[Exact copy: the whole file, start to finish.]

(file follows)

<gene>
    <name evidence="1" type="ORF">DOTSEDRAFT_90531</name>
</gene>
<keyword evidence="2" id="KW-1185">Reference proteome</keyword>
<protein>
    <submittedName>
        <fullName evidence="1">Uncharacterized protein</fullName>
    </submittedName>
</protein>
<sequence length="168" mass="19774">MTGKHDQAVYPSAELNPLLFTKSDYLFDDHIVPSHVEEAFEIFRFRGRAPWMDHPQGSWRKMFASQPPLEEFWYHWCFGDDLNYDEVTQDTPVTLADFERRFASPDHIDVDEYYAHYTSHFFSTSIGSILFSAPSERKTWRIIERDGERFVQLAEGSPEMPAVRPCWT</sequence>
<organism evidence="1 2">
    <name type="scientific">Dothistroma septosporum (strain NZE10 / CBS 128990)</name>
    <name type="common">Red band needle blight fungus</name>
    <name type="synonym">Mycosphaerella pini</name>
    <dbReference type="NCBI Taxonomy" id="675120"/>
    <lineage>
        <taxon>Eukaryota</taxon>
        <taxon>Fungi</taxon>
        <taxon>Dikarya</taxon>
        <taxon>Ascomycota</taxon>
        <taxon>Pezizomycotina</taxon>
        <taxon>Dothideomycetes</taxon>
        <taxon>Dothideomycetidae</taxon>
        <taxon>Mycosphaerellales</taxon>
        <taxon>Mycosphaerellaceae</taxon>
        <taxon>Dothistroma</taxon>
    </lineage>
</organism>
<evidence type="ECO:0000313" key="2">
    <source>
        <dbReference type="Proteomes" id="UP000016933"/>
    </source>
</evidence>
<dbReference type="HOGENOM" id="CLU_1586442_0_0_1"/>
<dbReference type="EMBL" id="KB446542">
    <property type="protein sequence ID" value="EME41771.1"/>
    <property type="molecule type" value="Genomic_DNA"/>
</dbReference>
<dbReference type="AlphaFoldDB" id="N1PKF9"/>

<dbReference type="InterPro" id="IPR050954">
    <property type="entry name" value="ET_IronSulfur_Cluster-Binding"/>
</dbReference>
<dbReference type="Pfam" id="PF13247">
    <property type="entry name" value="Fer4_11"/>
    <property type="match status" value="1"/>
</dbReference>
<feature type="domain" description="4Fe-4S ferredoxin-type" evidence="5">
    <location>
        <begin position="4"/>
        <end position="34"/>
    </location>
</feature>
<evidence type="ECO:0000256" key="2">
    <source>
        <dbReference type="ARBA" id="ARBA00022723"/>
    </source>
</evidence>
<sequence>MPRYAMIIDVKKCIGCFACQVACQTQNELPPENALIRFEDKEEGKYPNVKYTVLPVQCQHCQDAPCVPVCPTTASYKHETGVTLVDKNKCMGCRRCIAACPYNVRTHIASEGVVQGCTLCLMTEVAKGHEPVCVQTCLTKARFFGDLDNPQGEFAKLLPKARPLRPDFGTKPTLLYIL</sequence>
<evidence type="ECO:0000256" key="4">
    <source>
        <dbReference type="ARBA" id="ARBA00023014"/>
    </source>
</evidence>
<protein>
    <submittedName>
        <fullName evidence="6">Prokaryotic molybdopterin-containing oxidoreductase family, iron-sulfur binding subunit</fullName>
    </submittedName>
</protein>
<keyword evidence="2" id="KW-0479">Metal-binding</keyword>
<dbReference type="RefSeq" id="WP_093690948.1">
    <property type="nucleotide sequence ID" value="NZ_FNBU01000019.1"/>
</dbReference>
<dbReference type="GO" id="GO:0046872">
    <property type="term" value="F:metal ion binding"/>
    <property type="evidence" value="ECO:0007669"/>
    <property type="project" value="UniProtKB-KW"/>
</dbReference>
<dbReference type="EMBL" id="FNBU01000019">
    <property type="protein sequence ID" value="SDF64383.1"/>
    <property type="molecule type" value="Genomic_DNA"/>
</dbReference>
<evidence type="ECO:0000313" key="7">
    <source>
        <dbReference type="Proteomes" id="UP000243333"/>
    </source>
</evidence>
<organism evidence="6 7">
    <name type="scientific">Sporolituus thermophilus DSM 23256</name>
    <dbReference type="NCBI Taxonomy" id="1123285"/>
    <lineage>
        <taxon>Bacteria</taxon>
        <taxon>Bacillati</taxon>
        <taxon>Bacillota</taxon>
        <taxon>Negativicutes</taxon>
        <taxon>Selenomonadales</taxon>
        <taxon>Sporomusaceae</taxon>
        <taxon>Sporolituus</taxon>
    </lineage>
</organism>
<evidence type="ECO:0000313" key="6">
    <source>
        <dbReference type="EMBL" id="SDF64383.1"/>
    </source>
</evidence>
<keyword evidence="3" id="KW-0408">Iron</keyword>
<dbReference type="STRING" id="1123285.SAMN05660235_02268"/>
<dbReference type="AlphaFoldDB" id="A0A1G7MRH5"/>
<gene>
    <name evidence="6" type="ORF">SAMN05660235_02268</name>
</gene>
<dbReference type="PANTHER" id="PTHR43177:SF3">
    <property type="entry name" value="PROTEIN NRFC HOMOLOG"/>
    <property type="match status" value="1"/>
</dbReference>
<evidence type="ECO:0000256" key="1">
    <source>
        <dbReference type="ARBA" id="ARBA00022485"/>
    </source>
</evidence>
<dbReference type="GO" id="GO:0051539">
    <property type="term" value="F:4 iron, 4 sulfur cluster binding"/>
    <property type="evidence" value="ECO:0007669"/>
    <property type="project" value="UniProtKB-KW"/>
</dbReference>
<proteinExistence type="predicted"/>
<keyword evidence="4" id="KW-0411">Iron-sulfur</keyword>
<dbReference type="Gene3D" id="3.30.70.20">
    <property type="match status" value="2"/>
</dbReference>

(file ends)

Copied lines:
<gene>
    <name evidence="1" type="ORF">DOTSEDRAFT_90531</name>
</gene>
<keyword evidence="2" id="KW-1185">Reference proteome</keyword>
<protein>
    <submittedName>
        <fullName evidence="1">Uncharacterized protein</fullName>
    </submittedName>
</protein>
<sequence length="168" mass="19774">MTGKHDQAVYPSAELNPLLFTKSDYLFDDHIVPSHVEEAFEIFRFRGRAPWMDHPQGSWRKMFASQPPLEEFWYHWCFGDDLNYDEVTQDTPVTLADFERRFASPDHIDVDEYYAHYTSHFFSTSIGSILFSAPSERKTWRIIERDGERFVQLAEGSPEMPAVRPCWT</sequence>
<organism evidence="1 2">
    <name type="scientific">Dothistroma septosporum (strain NZE10 / CBS 128990)</name>
    <name type="common">Red band needle blight fungus</name>
    <name type="synonym">Mycosphaerella pini</name>
    <dbReference type="NCBI Taxonomy" id="675120"/>
    <lineage>
        <taxon>Eukaryota</taxon>
        <taxon>Fungi</taxon>
        <taxon>Dikarya</taxon>
        <taxon>Ascomycota</taxon>
        <taxon>Pezizomycotina</taxon>
        <taxon>Dothideomycetes</taxon>
        <taxon>Dothideomycetidae</taxon>
        <taxon>Mycosphaerellales</taxon>
        <taxon>Mycosphaerellaceae</taxon>
        <taxon>Dothistroma</taxon>
    </lineage>
</organism>
<evidence type="ECO:0000313" key="2">
    <source>
        <dbReference type="Proteomes" id="UP000016933"/>
    </source>
</evidence>
<dbReference type="HOGENOM" id="CLU_1586442_0_0_1"/>
<dbReference type="EMBL" id="KB446542">
    <property type="protein sequence ID" value="EME41771.1"/>
    <property type="molecule type" value="Genomic_DNA"/>
</dbReference>
<dbReference type="AlphaFoldDB" id="N1PKF9"/>

<dbReference type="InterPro" id="IPR050954">
    <property type="entry name" value="ET_IronSulfur_Cluster-Binding"/>
</dbReference>
<dbReference type="Pfam" id="PF13247">
    <property type="entry name" value="Fer4_11"/>
    <property type="match status" value="1"/>
</dbReference>
<feature type="domain" description="4Fe-4S ferredoxin-type" evidence="5">
    <location>
        <begin position="4"/>
        <end position="34"/>
    </location>
</feature>
<evidence type="ECO:0000256" key="2">
    <source>
        <dbReference type="ARBA" id="ARBA00022723"/>
    </source>
</evidence>
<sequence>MPRYAMIIDVKKCIGCFACQVACQTQNELPPENALIRFEDKEEGKYPNVKYTVLPVQCQHCQDAPCVPVCPTTASYKHETGVTLVDKNKCMGCRRCIAACPYNVRTHIASEGVVQGCTLCLMTEVAKGHEPVCVQTCLTKARFFGDLDNPQGEFAKLLPKARPLRPDFGTKPTLLYIL</sequence>
<evidence type="ECO:0000256" key="4">
    <source>
        <dbReference type="ARBA" id="ARBA00023014"/>
    </source>
</evidence>
<protein>
    <submittedName>
        <fullName evidence="6">Prokaryotic molybdopterin-containing oxidoreductase family, iron-sulfur binding subunit</fullName>
    </submittedName>
</protein>
<keyword evidence="2" id="KW-0479">Metal-binding</keyword>
<dbReference type="RefSeq" id="WP_093690948.1">
    <property type="nucleotide sequence ID" value="NZ_FNBU01000019.1"/>
</dbReference>
<dbReference type="GO" id="GO:0046872">
    <property type="term" value="F:metal ion binding"/>
    <property type="evidence" value="ECO:0007669"/>
    <property type="project" value="UniProtKB-KW"/>
</dbReference>
<dbReference type="EMBL" id="FNBU01000019">
    <property type="protein sequence ID" value="SDF64383.1"/>
    <property type="molecule type" value="Genomic_DNA"/>
</dbReference>
<evidence type="ECO:0000313" key="7">
    <source>
        <dbReference type="Proteomes" id="UP000243333"/>
    </source>
</evidence>
<organism evidence="6 7">
    <name type="scientific">Sporolituus thermophilus DSM 23256</name>
    <dbReference type="NCBI Taxonomy" id="1123285"/>
    <lineage>
        <taxon>Bacteria</taxon>
        <taxon>Bacillati</taxon>
        <taxon>Bacillota</taxon>
        <taxon>Negativicutes</taxon>
        <taxon>Selenomonadales</taxon>
        <taxon>Sporomusaceae</taxon>
        <taxon>Sporolituus</taxon>
    </lineage>
</organism>
<evidence type="ECO:0000313" key="6">
    <source>
        <dbReference type="EMBL" id="SDF64383.1"/>
    </source>
</evidence>
<keyword evidence="3" id="KW-0408">Iron</keyword>
<dbReference type="STRING" id="1123285.SAMN05660235_02268"/>
<dbReference type="AlphaFoldDB" id="A0A1G7MRH5"/>
<gene>
    <name evidence="6" type="ORF">SAMN05660235_02268</name>
</gene>
<dbReference type="PANTHER" id="PTHR43177:SF3">
    <property type="entry name" value="PROTEIN NRFC HOMOLOG"/>
    <property type="match status" value="1"/>
</dbReference>
<evidence type="ECO:0000256" key="1">
    <source>
        <dbReference type="ARBA" id="ARBA00022485"/>
    </source>
</evidence>
<dbReference type="GO" id="GO:0051539">
    <property type="term" value="F:4 iron, 4 sulfur cluster binding"/>
    <property type="evidence" value="ECO:0007669"/>
    <property type="project" value="UniProtKB-KW"/>
</dbReference>
<proteinExistence type="predicted"/>
<keyword evidence="4" id="KW-0411">Iron-sulfur</keyword>
<dbReference type="Gene3D" id="3.30.70.20">
    <property type="match status" value="2"/>
</dbReference>